Our 3-night stay in Deadwood came to an end and we were ready to move on. The Deadwood KOA wasn’t the greatest place to stay as many of their facilities were dilapidated and unkempt. We did enjoy learning more about the history and significance of the area and we will head towards the south end of the Black Hills to see even more today.
Our plan is to make it down to both the Crazy Horse Monument as well as Mount Rushmore. These are some of the most popular attractions in the area and it would be a shame to miss them while we are here. As many of you may know, both of these places feature sculptures carved into massive granite rocks. As much as they are similar in that regard, there are just as many, if not more, differences between them.
We had some choices to make as we left Deadwood. Since we are towing, we could either beeline for I-90 eastward and drive around the Black Hills before coming back in, or we can just be adventurous and drive through the mountains. Since we have done so much mountain driving on this trip so far, it really isn’t that big of a concern for us anymore so we headed straight south through the Black Hills.
This part of South Dakota also happens to be a motorcycle mecca. Just to the east of Deadwood is a town called Sturgis. Each year, one of the biggest motorcycle rallies is held there. People from all over the world come here to attend it. Because of that, the beautiful scenery and the windy mountain roads, there are always tons of motorcycles here outside of the snow season.
As we headed south through the mountains, we came upon a little town called Hill City, SD. It was a perfect place for us to stop and grab some lunch.
At just under 1,000 people, Hill City is a small little town in the Black Hills. It is also a place where a couple of different railroad lines intersect. Since the 1950s, there has been a tourist passenger train that takes visitors from here to Keystone and back. It has been featured in several televisions shows and movies including Marlene’s favorite soap opera, General Hospital.
Hill City is also famous for having the most complete Tyrannosaurus Rex fossils ever found. The fossil caused a fair amount of controversy and landed a paleontologist in prison for 2 years for illegally excavating it from the land that is owned privately. The fossil was eventually returned to the land owner and auctioned off for over 8 million big ones. That’s not bad for a pile of old petrified bones.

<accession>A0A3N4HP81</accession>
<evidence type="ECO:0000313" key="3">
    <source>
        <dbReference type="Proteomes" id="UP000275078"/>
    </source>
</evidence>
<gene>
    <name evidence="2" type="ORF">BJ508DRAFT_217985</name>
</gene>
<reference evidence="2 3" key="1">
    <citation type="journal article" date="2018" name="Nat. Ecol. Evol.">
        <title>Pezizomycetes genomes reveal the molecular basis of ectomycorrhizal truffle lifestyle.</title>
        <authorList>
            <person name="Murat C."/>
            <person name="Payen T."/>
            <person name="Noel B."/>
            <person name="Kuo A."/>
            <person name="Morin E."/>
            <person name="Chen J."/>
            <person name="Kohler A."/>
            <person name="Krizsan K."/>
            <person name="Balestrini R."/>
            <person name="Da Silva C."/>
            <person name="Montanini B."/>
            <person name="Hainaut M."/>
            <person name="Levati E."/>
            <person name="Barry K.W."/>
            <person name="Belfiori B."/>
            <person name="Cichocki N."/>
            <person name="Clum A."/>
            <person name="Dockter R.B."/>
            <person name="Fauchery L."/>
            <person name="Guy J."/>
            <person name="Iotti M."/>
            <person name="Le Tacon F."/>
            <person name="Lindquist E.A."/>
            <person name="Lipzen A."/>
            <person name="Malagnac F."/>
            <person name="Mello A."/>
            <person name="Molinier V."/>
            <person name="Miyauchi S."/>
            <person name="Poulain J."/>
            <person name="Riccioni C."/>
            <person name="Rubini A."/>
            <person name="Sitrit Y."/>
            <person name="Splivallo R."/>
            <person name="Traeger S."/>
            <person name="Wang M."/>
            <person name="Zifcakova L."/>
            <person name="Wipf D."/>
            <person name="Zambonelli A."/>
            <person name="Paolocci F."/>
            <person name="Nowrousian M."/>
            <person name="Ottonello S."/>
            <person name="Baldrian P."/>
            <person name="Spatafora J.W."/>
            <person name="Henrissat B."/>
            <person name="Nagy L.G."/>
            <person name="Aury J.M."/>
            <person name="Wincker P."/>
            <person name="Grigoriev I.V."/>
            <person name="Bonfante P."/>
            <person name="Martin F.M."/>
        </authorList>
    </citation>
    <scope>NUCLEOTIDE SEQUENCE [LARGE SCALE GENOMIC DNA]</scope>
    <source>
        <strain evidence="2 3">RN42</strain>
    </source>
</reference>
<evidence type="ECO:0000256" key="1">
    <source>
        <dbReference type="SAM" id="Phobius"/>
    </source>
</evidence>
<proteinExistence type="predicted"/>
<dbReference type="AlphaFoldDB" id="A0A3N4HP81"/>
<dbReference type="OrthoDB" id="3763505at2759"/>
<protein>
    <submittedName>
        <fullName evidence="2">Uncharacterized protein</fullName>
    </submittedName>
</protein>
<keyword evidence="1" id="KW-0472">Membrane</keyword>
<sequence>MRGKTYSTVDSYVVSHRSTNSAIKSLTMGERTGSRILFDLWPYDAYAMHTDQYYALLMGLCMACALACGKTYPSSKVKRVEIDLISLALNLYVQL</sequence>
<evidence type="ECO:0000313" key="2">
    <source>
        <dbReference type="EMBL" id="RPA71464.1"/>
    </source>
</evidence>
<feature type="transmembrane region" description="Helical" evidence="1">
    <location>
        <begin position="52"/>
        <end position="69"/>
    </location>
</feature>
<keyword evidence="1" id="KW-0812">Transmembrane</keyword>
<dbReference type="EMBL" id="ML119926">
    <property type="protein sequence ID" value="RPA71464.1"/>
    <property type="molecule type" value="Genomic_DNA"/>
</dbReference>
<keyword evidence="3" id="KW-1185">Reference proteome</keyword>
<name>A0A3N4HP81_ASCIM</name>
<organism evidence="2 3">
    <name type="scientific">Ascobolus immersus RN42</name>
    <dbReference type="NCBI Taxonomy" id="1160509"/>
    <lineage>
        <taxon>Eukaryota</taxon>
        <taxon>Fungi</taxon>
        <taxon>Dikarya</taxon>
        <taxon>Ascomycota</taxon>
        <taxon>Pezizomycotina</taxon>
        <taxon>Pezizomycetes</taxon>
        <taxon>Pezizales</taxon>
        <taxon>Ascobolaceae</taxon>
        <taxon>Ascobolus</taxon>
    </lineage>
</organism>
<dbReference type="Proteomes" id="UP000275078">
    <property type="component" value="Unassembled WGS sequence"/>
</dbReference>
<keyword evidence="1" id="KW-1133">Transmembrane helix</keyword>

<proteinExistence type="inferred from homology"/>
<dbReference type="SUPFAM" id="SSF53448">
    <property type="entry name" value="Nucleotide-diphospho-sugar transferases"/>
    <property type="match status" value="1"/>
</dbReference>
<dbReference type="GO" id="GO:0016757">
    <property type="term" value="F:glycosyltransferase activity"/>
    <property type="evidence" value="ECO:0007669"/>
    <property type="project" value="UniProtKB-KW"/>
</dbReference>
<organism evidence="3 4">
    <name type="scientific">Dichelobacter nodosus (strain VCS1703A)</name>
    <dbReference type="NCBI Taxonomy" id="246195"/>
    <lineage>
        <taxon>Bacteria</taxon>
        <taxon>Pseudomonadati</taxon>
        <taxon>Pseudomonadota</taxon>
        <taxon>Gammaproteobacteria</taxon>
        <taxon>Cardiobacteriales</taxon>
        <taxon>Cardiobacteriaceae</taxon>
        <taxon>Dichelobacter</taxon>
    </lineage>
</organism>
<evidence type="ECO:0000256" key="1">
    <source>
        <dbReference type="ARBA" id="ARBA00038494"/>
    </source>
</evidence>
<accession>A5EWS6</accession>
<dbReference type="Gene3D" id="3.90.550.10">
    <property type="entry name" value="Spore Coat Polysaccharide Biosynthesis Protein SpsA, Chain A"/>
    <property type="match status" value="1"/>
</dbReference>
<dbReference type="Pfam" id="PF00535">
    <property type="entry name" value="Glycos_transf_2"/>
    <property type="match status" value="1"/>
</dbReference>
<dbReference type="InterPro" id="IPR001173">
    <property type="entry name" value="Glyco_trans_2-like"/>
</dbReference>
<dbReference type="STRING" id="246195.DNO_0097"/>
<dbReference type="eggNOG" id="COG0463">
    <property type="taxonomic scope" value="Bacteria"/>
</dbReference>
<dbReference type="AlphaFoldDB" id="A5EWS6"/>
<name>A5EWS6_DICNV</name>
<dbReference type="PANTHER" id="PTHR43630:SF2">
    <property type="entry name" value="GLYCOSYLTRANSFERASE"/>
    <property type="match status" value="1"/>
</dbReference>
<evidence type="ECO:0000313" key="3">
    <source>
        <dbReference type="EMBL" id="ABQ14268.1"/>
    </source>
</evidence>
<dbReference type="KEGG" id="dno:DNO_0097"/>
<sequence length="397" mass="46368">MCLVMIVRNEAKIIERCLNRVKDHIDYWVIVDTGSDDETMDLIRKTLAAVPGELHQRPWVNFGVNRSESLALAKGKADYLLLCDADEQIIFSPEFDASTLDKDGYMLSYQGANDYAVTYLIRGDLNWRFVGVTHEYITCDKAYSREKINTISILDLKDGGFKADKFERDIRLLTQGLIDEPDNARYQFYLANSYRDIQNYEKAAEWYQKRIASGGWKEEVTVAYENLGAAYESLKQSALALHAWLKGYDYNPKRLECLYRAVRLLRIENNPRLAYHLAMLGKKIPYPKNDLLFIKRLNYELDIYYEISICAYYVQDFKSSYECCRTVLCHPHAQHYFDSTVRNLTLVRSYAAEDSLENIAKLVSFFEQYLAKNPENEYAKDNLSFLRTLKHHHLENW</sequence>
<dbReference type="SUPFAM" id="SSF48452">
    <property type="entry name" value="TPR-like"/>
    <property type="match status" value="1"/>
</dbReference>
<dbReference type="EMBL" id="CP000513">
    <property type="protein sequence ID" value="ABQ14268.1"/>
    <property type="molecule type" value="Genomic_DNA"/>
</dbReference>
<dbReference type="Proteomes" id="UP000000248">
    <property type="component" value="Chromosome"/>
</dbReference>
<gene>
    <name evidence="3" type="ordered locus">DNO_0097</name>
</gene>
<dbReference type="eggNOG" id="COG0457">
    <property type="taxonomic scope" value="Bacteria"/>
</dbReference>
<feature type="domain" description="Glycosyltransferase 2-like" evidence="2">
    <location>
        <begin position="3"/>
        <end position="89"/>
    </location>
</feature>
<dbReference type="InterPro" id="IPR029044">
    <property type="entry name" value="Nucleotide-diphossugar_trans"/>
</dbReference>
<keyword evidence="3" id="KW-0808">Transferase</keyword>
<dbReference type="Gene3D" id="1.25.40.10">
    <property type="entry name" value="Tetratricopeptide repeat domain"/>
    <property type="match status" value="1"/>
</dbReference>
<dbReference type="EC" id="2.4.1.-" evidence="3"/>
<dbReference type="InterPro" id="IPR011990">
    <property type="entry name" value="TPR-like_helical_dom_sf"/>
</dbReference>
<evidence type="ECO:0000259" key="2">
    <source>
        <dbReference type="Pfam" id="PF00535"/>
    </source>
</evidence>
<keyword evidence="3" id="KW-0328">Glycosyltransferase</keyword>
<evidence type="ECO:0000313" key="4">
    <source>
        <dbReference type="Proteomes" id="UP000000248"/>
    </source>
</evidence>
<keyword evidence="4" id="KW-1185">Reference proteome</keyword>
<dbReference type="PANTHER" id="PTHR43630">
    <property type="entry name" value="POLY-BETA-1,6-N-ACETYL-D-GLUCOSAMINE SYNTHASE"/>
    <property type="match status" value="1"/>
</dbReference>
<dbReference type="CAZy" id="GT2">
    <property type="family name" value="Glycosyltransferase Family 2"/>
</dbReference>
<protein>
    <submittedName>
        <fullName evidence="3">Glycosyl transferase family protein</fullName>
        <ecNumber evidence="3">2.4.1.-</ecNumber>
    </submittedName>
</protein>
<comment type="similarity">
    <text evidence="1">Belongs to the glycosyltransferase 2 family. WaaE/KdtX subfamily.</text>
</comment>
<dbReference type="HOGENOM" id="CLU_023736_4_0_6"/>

We ate lunch at a restaurant on the main street called Bumping Buffalo. The food was mediocre but the service was very good.
One of their featured items on the menu was this burger with a huge 3/4 lb patty. I had high expectations for it but when it showed up on our table, it was a bit disappointing. Sure the patty was big but they served it in a regular size bun. Maybe it was purposefully done to exaggerate the size of the patty but this is an example of bigger isn’t always better.
After Hill City, we made it to Crazy Horse Monument. It cost $10 per adult and kids under 6 are free.
The monument is named after a Lakota chief who refused to sign any treaties with the US government and also lead his warriors to victory in Battle of the Little Bighorn in 1876. Known as a fierce warrior and great leader, he is an inspiration to many native Americans today and in history. The memorial is a work in progress that will take many more years to complete. I am not sure what the expected completion date is but I doubt it will be done in my lifetime.
It is believed that there are no known photographs that exist of Crazy Horse. That means the sculpture had to be made based on descriptions of him passed down through generations of his family and friends. Because of that, the likeness of the sculpture serves only as a symbol of his spirit.
The memorial was commissioned by a Lakota tribe elder, Henry Standing Bear, back in 1929. It was a direct response to Mount Rushmore that had just been completed a few years prior. Henry Standing Bear wanted to show that the native Americans had heroes, too.
Polish American sculpture Korczak Ziolkowski was requested as the artist for the project. The entire project has been completely funded privately and has on numerous occasions refused government funding.